When proving that conditions $A$ and $B$ are equivalent, it is often an arbitrary choice whether to first prove $A\implies B$ or $B\implies A$. Are there examples where the second implication uses the first in a nontrivial way, and becomes significantly more difficult without invoking the former?
The proof of the ShephardTodd theorem proceeds exactly that way. The theorem can be stated as:
For a finite subgroup $G\subset GL(n,\mathbb C)$ the following are equivalent:
(A) $G$ is generated by complex reflections (i.e., elements $g$ with $\text{rank}(g\mathbf1_n)=1$).
(B) The ring of invariants $\mathbb C[x_1,\ldots,x_n]^G$ is a polynomial ring.
First, ShephardTodd prove $A\Rightarrow B$ by classifying all complex reflection groups and then proceed by inspection (Chevalley found later a conceptual proof of this direction).
To prove $B\Rightarrow A$ let $H\subseteq G$ be the subgroup generated by all complex reflections. From $A\Rightarrow B$ one gets that $\mathbb C[x_1,\ldots,x_n]^H=\mathbb C[y_1,\ldots,y_n]=:P$ is a polynomial ring. By assumption $\mathbb C[x_1,\ldots,x_n]^G=\mathbb C[z_1,\ldots,z_n]=:Q$. The ring extension $PQ$ is, by construction, unramified in codimension one. On the other hand it is ramified along the zero set of the Jacobian $\det(\partial z_i/\partial y_j)$. So $P=Q$ and therefore $H=G$.
This is not exactly about an equivalence. But the same question can be raised whether, in an existence and uniqueness theorem, the proof of existence uses proven uniqueness, or the converse. I have one example of both situations:
In elliptic linear PDE, one often apply LaxMilgram Theorem. The proof of existence does involve the quite obvious uniqueness.
More involved : the KdV equation $u_t+uu_x+u_{xxx}=0$ admits an infinite list of conserved quantities, parametrized by a natural integer (Gardner, Greene, Kruskal & Miura) $$I_n=\int_{\infty}^{+\infty}\left((d^nu/dx^n)^2+\cdots\right)dx.$$ I proved that the list is complete (there does nt exist other invariants in the form of an integral involving $u$ and finitely many derivatives), and the proof needs the knowledge of the list.
Lafforgue's proof of the Langlands correspondence over function fields provides an important example.
The Langlands correspondence over a function field can be expressed, roughly, as an "if and only if" statement:
An assignment of conjugacy classes in $GL_n$ to the closed points of an algebraic curve $X$ over a finite field $k$ is the set of Frobenius conjugacy classes of some irreducible $n$dimensional $\operatorname{Gal}(k(X))$representation of and only if it is the set of Satake parameters of some cuspidal automorphic form on $GL_n(k(X))$.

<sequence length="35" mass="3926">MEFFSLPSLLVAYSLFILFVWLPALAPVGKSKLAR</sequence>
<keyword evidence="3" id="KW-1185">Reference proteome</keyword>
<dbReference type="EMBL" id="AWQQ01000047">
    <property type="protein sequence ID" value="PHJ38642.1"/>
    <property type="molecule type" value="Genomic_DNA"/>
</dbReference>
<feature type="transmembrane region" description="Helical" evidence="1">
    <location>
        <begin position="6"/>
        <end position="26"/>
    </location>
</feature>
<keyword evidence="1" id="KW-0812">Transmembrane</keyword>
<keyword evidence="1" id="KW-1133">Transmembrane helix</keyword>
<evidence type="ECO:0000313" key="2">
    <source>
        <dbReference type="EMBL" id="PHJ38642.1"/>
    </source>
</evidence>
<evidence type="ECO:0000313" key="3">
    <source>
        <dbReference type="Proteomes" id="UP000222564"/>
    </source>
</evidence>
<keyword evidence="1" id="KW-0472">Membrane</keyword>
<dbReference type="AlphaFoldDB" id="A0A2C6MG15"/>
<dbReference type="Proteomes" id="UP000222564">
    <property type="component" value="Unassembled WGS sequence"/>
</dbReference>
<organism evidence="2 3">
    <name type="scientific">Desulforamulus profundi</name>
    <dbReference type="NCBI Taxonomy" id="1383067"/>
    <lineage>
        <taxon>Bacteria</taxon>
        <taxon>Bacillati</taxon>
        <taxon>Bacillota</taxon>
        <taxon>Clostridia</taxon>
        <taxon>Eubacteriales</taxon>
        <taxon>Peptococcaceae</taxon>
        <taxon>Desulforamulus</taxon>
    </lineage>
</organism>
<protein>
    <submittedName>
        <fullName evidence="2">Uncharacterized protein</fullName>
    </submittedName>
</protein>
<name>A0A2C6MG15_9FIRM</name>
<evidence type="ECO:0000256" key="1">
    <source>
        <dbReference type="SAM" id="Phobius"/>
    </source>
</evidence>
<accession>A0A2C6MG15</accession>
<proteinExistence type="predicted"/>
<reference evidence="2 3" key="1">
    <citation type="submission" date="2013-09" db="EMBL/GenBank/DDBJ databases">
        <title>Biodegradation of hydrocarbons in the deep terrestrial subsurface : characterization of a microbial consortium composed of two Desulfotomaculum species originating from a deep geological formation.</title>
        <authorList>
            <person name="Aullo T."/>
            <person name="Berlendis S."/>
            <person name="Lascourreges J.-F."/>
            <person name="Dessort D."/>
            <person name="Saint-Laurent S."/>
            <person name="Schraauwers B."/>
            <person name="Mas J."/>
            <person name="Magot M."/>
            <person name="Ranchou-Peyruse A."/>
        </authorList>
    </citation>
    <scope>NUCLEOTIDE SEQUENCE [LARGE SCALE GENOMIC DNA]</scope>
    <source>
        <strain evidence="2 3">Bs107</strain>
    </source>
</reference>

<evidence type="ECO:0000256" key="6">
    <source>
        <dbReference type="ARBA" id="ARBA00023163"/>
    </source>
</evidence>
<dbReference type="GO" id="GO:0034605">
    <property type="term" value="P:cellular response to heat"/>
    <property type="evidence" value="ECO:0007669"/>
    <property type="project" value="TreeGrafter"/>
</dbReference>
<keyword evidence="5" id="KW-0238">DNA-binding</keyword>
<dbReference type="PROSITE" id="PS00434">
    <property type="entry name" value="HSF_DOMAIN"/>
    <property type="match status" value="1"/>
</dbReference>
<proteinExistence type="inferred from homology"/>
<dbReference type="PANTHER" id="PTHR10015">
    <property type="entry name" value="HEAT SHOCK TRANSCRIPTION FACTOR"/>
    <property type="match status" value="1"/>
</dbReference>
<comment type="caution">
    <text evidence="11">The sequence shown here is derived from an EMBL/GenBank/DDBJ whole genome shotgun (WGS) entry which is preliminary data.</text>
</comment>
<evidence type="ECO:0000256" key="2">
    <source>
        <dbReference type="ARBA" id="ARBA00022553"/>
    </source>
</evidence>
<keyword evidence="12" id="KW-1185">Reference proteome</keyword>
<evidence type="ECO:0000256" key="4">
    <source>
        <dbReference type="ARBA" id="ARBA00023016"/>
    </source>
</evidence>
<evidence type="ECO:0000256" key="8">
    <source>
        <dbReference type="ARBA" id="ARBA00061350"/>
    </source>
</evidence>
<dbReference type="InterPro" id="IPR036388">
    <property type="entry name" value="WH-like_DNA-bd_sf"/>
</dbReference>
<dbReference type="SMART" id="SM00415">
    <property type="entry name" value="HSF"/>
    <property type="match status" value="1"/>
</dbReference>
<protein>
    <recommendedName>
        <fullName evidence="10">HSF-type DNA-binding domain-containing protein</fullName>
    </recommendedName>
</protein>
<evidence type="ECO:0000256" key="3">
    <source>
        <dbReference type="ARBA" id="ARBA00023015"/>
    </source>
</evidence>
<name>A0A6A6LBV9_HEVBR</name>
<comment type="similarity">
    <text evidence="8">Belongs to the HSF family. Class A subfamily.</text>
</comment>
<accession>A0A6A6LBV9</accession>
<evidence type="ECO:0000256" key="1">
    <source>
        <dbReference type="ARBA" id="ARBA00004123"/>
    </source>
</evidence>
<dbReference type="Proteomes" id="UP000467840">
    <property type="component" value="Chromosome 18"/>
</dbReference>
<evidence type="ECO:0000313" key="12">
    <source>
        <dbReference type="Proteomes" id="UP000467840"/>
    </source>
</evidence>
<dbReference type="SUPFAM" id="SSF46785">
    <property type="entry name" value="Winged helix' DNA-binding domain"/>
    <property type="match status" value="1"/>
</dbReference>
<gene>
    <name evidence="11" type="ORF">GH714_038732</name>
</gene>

L. Lafforgue proved both directions of this. He proved the "if" direction directly, by a geometric argument involving the moduli space of shtukas, building on work of Drinfeld and others. He deduced the "only if" direction from the "if" direction for smaller $n$ via the converse theorem.
V. Lafforgue generalized the "if" to an arbitrary group, but the second part breaks down in the case of a general group as the converse theorem is not available there.

$\begingroup$ I'd probably accept this if it weren't totally over my head :) $\endgroup$ – Aryeh Kontorovich Jul 10 '17 at 17:09
This is perhaps overly elementary since it is something that might appear in an undergraduate course, but it's what came immediately to my mind.
For $\Omega \subseteq \mathbb{C}$ simply connected and open, a continuous function $f\colon \Omega \to \mathbb{C}$ is holomorphic if and only if $$\int_\gamma f(z)\,dz = 0$$ for any closed curve $\gamma$ in $\Omega$.
The forward direction is Cauchy's theorem. As a consequence once obtains the famous integral formula and from that the fact that holomorphic functions are analytic.
The reverse direction is a particular case of Morera's theorem, which can be easily proven as follows: observe that the condition on integrals implies $f$ has an antiderivative, which is necessarily holomorphic and therefore analytic. Since $f$ is the derivative of an analytic function it has a derivative itself.
I asked about this before on MSE: https://math.stackexchange.com/q/1500691/101420
There are some arguments that Pythagoras theorem and its converse provide an example of what you're asking. (So given a triangle with sides $p, q, r$ lying opposite of corners $P, Q, R$ one would have statement $A$ to be 'angle $R$ is a right angle' and statement $B$ to be $p^2 + q^2 = r^2$.) For a more extensive discussion of this see my answer to my MSE question linked above and links in there.
I am still interested in more examples, though!